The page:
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Nuisance Parameter
In statistics, a nuisance parameter is any parameter which is not of immediate interest but which must be accounted for in the analysis of those parameters which are of interest. The classic example of a nuisance parameter is the variance, σ2, of a normal distribution, when the mean, μ, is of primary interest.[citation needed] Nuisance parameters are often variances, but not always; for example in an errors-in-variables model, the unknown true location of each observation is a nuisance parameter. In general, any parameter which intrudes on the analysis of another may be considered a nuisance parameter
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Coverage Probability
In statistics, the coverage probability of a technique for calculating a confidence interval is the proportion of the time that the interval contains the true value of interest.[1] For example, suppose our interest is in the mean number of months that people with a particular type of cancer remain in remission following successful treatment with chemotherapy. The confidence interval aims to contain the unknown mean remission duration with a given probability. This is the "confidence level" or "confidence coefficient" of the constructed interval which is effectively the "nominal coverage probability" of the procedure for constructing confidence intervals. The "nominal coverage probability" is often set at 0.95
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Point Estimation
In statistics, point estimation involves the use of sample data to calculate a single value (known as a statistic) which is to serve as a "best guess" or "best estimate" of an unknown (fixed or random[clarification needed]) population parameter[example needed]. More formally, it is the application[how?] of a point estimator to the data. In general, point estimation should be contrasted with interval estimation: such interval estimates are typically either confidence intervals in the case of frequentist inference, or credible intervals in the case of Bayesian inference.Contents1 Point estimators 2 Bayesian point-estimation 3 Properties of point estimates 4 See also 5 Notes 6 BibliographyPoint estimators[edit] There are a variety of point estimators, each with different properties.minimum-variance mean-unbiased estimator (MVUE), minimizes the risk (expected loss) of the squared-error loss-function. best linear unbiased estimator (BLUE) minimum mean squared err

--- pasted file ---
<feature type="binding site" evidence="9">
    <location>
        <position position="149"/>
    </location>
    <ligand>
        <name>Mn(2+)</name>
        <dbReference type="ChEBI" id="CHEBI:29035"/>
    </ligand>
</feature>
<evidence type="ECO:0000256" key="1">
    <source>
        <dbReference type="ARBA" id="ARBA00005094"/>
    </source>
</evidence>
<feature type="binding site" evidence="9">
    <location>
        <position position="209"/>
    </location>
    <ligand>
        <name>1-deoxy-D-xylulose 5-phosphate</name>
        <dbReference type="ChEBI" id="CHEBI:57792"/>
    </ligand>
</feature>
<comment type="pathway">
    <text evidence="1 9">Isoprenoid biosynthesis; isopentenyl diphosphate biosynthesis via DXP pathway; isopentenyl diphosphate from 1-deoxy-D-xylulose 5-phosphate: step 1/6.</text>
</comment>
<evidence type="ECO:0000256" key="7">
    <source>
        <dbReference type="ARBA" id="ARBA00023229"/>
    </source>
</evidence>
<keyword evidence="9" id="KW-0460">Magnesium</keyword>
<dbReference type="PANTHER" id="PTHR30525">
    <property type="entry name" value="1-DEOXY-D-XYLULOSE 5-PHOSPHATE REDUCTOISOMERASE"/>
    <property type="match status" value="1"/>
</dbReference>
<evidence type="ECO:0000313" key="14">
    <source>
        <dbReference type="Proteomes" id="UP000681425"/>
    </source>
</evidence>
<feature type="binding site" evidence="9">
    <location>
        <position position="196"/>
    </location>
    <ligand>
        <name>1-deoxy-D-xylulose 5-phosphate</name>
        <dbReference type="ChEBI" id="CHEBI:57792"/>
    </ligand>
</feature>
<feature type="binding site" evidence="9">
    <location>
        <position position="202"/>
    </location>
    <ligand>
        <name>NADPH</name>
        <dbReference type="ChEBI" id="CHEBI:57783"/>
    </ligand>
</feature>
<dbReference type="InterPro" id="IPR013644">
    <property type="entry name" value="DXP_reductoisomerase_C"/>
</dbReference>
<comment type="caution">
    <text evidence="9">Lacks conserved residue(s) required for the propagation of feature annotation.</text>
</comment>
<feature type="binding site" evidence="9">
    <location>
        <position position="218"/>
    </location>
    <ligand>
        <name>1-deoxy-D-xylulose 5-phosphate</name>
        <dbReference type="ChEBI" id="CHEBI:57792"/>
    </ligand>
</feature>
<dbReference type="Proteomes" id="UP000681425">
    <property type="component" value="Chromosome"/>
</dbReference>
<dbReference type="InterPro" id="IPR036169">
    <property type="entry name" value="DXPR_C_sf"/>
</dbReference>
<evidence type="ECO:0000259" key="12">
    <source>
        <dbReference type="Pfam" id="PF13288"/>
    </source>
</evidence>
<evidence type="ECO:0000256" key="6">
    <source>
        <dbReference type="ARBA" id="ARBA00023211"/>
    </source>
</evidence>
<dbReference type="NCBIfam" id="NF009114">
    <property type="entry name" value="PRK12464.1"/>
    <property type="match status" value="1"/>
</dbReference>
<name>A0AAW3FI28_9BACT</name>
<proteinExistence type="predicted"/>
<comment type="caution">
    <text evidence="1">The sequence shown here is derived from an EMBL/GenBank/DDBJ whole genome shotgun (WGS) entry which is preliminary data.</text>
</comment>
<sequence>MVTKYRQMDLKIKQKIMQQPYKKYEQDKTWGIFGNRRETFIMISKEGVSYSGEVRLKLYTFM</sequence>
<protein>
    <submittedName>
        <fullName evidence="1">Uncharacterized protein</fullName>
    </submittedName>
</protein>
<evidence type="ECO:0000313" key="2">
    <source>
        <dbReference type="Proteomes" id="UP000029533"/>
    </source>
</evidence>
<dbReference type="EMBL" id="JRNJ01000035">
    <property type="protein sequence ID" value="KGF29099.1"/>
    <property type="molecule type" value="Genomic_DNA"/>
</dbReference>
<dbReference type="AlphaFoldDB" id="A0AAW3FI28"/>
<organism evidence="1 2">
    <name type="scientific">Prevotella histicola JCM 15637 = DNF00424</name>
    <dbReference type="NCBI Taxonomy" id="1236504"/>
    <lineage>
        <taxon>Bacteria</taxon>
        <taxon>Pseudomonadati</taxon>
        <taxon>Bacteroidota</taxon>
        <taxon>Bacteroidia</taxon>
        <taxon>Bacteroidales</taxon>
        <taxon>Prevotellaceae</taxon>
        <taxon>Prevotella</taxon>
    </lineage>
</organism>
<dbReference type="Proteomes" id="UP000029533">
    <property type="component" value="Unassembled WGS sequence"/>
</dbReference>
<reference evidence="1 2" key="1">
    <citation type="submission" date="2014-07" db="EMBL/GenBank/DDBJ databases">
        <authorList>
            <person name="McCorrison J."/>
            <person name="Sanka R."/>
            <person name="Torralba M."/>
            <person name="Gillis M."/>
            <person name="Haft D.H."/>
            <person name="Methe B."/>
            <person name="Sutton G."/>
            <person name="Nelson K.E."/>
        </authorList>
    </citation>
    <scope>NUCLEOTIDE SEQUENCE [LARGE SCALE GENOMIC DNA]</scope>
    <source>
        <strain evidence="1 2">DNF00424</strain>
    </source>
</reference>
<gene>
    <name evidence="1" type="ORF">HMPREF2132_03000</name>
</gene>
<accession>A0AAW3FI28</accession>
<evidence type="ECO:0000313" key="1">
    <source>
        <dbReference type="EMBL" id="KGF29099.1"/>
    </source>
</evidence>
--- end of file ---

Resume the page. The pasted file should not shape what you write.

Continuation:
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Misunderstandings Of P-values
Misunderstandings of p-values are an important problem in scientific research and scientific education. P-values are often used or interpreted incorrectly.[1] From a Neyman–Pearson hypothesis testing approach to statistical inferences the data obtained by comparing the p-value to a significance level will yield one of two results: either the null hypothesis is rejected (which however does not imply that the null hypothesis is false), or the null hypothesis cannot be rejected at that significance level (which however does not imply that the null hypothesis is true)
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Point Estimate
In statistics, point estimation involves the use of sample data to calculate a single value (known as a statistic) which is to serve as a "best guess" or "best estimate" of an unknown (fixed or random[clarification needed]) population parameter[example needed]. More formally, it is the application[how?] of a point estimator to the data. In general, point estimation should be contrasted with interval estimation: such interval estimates are typically either confidence intervals in the case of frequentist inference, or credible intervals in the case of Bayesian inference.Contents1 Point estimators 2 Bayesian point-estimation 3 Properties of point estimates 4 See also 5 Notes 6 BibliographyPoint estimators[edit] There are a variety of point estimators, each with different properties.minimum-variance mean-unbiased estimator (MVUE), minimizes the risk (expected loss) of the squared-error loss-function. best linear unbiased estimator (BLUE) minimum mean squared err